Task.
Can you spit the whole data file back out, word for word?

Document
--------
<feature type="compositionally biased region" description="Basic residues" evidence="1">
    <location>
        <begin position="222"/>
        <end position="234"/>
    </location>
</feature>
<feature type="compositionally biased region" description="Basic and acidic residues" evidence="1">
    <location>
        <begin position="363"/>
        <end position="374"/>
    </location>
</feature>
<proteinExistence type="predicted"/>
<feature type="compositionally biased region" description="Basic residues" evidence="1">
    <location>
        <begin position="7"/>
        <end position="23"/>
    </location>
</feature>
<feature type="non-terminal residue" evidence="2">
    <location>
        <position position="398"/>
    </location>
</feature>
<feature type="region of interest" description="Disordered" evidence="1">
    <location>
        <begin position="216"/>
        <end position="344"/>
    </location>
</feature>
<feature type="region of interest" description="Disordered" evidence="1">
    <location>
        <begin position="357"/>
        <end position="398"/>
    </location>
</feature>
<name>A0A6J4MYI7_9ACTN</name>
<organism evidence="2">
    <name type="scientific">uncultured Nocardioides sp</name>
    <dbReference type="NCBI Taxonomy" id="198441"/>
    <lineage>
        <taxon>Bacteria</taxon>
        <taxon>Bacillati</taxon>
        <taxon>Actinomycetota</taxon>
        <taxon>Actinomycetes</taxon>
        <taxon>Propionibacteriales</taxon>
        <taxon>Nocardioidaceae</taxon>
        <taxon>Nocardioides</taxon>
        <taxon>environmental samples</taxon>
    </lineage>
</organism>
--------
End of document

<feature type="compositionally biased region" description="Basic residues" evidence="1">
    <location>
        <begin position="222"/>
        <end position="234"/>
    </location>
</feature>
<feature type="compositionally biased region" description="Basic and acidic residues" evidence="1">
    <location>
        <begin position="363"/>
        <end position="374"/>
    </location>
</feature>
<proteinExistence type="predicted"/>
<feature type="compositionally biased region" description="Basic residues" evidence="1">
    <location>
        <begin position="7"/>
        <end position="23"/>
    </location>
</feature>
<feature type="non-terminal residue" evidence="2">
    <location>
        <position position="398"/>
    </location>
</feature>
<feature type="region of interest" description="Disordered" evidence="1">
    <location>
        <begin position="216"/>
        <end position="344"/>
    </location>
</feature>
<feature type="region of interest" description="Disordered" evidence="1">
    <location>
        <begin position="357"/>
        <end position="398"/>
    </location>
</feature>
<name>A0A6J4MYI7_9ACTN</name>
<organism evidence="2">
    <name type="scientific">uncultured Nocardioides sp</name>
    <dbReference type="NCBI Taxonomy" id="198441"/>
    <lineage>
        <taxon>Bacteria</taxon>
        <taxon>Bacillati</taxon>
        <taxon>Actinomycetota</taxon>
        <taxon>Actinomycetes</taxon>
        <taxon>Propionibacteriales</taxon>
        <taxon>Nocardioidaceae</taxon>
        <taxon>Nocardioides</taxon>
        <taxon>environmental samples</taxon>
    </lineage>
</organism>